(c) In a classic case of the left hand not having any idea what the right hand is doing - I won an online satellite two weeks ago for an event the following day, and didn't receive anything (no email confirmation, no call, nothing) about how to claim it. So I emailed support at about 1a, and immediately received an auto-responder saying you'd get back to me within 24 hours. I got no response, so I called the support line at 9a. The first response from the woman who answered (who had to consult someone else) was, "Follow the instructions in the email we sent." Well, OK, but you didn't send one. "Oh, OK, hold on." A few minutes later, she returned and said (seriously), "We'll have someone get back to you within 24 hours." When I explained that the tournament was in 3 hours, she asked me to hold again. When she returned, she said, "Just go over to the WSOP and go up to the second floor." I explained to her that there was no second floor. Her response: "I don't know what to tell you. That's what they told me."

When I went to the Rio, there was absolutely no one who had any idea how to process my win. I got lucky and ran into Johnny, a WSOP.com guy who was very helpful last year, and he was a superstar. He stayed with me until they got my ticket, which took close to an hour.


I sympathize with the difficulty in running a huge poker event - I've run a few, including the PokerStars Caribbean Adventure. There are thousands of little details, any one of which can trip you up. But we're not talking about those details here - we're talking the big things, the ones you guys should have spent 10.5 months out of every year since 2004 getting right. Yes, you've improved some things. But you've also made some worse. And until you get the big things right, your customers (because that's what we are - we're players, but we're your customers) are going to continue to hold your feet to the fire.

In closing, I'd like to remind you of something that you will probably laugh at. The WSOP is the gorilla that makes 900 pound gorillas look like capuchine monkeys. But so was Ashton-Tate, who in 1986 was in a virtual tie with Microsoft for the world's largest software company. Or here's one you've heard of: America Online. Or Paradise Poker, who owned the online poker market with more than 80% market share in 2002, and was effectively gone in 2004.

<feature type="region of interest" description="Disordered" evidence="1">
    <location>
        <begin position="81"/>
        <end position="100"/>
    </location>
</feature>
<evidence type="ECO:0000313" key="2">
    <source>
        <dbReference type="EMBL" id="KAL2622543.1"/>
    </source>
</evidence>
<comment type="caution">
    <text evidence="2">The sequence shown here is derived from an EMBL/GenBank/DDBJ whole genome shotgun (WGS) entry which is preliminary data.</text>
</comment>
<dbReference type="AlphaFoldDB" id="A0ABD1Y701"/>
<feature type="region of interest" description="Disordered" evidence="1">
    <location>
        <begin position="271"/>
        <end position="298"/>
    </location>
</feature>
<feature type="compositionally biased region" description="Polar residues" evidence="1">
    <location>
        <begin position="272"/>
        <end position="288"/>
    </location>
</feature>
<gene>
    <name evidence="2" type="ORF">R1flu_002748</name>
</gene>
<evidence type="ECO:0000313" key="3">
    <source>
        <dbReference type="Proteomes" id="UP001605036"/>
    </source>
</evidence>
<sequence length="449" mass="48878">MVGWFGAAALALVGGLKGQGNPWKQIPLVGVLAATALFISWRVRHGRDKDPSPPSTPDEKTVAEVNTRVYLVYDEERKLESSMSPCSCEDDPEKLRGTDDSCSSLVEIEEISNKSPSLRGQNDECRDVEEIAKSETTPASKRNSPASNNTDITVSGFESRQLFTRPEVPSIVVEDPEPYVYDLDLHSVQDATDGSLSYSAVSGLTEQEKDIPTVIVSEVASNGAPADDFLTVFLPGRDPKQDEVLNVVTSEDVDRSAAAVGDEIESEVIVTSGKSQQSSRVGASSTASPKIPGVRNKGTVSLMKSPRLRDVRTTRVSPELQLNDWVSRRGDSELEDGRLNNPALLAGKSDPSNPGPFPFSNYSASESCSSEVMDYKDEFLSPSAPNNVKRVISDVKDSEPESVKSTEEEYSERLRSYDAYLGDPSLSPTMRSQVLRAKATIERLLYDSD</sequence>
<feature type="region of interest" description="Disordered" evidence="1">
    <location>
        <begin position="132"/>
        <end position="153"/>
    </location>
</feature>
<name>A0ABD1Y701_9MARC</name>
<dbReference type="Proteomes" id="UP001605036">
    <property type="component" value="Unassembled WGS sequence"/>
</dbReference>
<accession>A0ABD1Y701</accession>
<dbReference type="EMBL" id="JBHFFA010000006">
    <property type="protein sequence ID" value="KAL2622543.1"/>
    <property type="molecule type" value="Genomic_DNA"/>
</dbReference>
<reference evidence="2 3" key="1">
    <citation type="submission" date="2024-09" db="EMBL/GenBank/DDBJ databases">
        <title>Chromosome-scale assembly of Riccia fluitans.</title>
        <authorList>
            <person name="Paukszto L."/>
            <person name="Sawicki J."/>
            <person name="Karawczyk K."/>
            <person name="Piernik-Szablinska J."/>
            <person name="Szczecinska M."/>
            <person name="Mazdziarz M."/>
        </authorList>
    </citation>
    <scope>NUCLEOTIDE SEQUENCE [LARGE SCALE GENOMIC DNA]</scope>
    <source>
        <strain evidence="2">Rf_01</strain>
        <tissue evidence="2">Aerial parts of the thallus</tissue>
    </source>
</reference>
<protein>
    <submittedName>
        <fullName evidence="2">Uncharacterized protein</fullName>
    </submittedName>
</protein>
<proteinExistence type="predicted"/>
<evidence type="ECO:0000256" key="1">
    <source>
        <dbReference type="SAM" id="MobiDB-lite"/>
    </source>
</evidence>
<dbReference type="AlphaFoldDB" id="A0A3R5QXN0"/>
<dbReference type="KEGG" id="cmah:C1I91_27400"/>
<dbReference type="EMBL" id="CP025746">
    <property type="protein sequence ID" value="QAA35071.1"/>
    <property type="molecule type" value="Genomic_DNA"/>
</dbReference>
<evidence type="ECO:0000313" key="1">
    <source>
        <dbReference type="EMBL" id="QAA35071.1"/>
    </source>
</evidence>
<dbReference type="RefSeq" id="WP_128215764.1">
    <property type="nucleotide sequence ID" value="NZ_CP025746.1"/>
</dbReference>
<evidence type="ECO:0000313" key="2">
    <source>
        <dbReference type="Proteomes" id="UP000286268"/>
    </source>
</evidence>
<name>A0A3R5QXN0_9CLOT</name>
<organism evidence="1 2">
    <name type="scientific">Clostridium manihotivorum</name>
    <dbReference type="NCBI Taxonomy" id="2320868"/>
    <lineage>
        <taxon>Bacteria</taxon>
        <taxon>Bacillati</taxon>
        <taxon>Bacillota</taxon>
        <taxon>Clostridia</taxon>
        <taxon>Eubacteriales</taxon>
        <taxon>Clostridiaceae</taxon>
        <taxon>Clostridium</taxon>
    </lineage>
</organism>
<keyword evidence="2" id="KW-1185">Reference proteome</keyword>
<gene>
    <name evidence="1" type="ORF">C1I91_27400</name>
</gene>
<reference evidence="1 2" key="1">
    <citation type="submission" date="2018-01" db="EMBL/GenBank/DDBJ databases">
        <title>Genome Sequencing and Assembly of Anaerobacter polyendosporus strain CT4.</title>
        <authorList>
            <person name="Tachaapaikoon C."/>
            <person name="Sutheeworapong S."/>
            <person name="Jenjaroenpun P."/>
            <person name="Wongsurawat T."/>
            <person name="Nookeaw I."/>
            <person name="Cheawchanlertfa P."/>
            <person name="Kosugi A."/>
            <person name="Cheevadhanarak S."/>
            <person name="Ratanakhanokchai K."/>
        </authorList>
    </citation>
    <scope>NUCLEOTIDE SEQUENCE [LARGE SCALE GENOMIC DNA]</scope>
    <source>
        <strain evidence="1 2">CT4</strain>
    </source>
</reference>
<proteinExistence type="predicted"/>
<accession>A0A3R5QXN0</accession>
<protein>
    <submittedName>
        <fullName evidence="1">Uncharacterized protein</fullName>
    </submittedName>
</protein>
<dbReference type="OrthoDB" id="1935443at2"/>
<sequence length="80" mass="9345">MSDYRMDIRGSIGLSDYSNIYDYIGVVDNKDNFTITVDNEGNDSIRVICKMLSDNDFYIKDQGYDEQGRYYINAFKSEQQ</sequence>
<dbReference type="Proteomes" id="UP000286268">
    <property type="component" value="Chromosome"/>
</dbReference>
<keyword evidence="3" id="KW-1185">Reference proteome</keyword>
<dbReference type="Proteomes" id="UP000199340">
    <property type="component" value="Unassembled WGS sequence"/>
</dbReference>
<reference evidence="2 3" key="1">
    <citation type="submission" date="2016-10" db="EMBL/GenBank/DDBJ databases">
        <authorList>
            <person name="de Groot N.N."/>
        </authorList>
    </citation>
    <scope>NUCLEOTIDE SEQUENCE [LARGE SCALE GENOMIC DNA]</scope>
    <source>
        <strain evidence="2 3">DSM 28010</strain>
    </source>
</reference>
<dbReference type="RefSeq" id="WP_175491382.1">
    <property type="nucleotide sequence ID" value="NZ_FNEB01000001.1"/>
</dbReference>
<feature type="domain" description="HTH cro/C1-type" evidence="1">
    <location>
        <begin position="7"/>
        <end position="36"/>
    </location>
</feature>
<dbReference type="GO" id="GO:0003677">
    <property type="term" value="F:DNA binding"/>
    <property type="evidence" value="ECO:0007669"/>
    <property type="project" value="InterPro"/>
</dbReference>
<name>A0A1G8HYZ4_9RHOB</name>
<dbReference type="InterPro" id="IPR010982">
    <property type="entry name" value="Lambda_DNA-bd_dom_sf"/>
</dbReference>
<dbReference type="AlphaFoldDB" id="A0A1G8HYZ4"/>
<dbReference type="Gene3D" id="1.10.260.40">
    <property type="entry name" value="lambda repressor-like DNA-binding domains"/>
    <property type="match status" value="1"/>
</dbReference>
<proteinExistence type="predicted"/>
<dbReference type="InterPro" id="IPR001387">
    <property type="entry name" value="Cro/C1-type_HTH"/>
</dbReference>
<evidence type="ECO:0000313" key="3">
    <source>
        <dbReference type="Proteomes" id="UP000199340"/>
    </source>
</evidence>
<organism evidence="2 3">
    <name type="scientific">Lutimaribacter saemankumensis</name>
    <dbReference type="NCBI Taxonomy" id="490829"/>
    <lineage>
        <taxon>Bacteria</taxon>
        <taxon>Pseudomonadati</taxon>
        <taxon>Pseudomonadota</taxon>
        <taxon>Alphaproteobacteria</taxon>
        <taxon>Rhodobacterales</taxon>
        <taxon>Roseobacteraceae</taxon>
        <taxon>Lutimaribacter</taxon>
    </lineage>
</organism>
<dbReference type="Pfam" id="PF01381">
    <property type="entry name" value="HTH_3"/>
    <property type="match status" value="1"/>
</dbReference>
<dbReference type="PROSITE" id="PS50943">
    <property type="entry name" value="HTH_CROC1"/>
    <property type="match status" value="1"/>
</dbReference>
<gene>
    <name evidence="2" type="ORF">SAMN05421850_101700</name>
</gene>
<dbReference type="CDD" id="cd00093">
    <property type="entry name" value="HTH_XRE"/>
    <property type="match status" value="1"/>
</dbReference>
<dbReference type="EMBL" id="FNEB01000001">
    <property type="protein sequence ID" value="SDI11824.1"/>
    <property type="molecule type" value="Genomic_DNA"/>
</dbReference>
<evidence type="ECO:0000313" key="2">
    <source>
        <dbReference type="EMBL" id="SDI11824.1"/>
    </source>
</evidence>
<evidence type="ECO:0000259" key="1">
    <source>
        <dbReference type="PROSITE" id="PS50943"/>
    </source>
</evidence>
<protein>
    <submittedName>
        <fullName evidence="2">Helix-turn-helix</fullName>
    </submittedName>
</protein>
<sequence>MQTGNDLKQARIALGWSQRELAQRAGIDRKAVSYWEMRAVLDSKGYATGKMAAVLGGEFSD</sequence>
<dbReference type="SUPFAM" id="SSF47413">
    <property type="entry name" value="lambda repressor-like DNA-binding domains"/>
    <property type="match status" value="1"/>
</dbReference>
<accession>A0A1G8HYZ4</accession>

You know what killed those companies? Arrogance. It can happen to you, too.

We've had a good run at this relationship. I hope it survives, because I do still love you. But you better get some counseling.

Regards...dan


Tuesday, June 2, 2015

WSOP 2015: Has anything changed?

Just before the Main Event last year, I wrote a post called "Six ways Caesars screwed up the World Series of Poker." It was one of my most popular posts, and even attracted the attention of some people in senior management at the WSOP (who, needless to say, disagreed with much of what I had to say). As the WSOP has just gotten underway, I thought this was a good time to revisit that post and see what's changed, and to add some new grist to the mill.

Prices. Not only has nothing changed here, but the problem has, in fact, gotten slightly worse. I didn't realize that the $1.50 banana I whined about was a bargain - it turned out that there was only one venue that didn't charge $2.50, and I hit it. This year, $2.50 is the going rate. That's right - for one banana.

But just to be sure that you don't think I chose an isolated case - there are practically no meals you can buy in the Poker Kitchen that cost less than $10. I bolted in on a break from the Colossus to grab something, since we didn't have a dinner break, and paid $12.50 for an Italian sub. It was good, but had roughly the same amount of meat as the Italian BMT you can buy at Subway for $5. Add a drink and you're up to $15; add a bag of M&Ms and it's $18.

Now, I recognize that the WSOP is an expensive event to run. But seriously, Caesars, you're making some really decent rake on this event; there's absolutely no reason to pretend that you're an airport - except that you can. And bear in mind that, because all of the regular restaurant venues are jammed during the WSOP and it's not practical to go somewhere else, the meal choices on breaks are very limited. 

Rake. This has, surprisingly, gotten better, although I'm not sure that it's intentional. I played a few hours of cash games on two different days, and both times it was no flop, no drop. (Last year, it was possible to win a pot and lose money because of their policy to take the full rake even on uncalled bets.) But since I played only on the first few days, it's possible that this was an aberration - please chime in if you know what the official policy is this year. [This is now official policy - thanks, Bart.]

Marginal staff. This has gotten considerably worse at the dealer level. As I did in my article last year, though, I'll cut Caesars a little slack, since the WSOP is an almost unimaginable poker resource hog. And this year it seems like there are more tournaments in other rooms, so an already thin resource pool is even leaner.

That having been said, I've seen some absolutely appalling things. Example: a player bet 800 (in a tournament), comprised of one pink 500 chip and three black 100 chips. The next player put in one orange chip (5,000) and three black chips. As soon as he released them, he realized his mistake and said, "I only meant to call." The dealer pushed the orange chip back and motioned for the player to put in a pink chip to correct the action. There was a moment of silence, after which I said, "I think you better call the floor." The dealer actually looked at me and said, "Why?" I let the rest of the table pounce.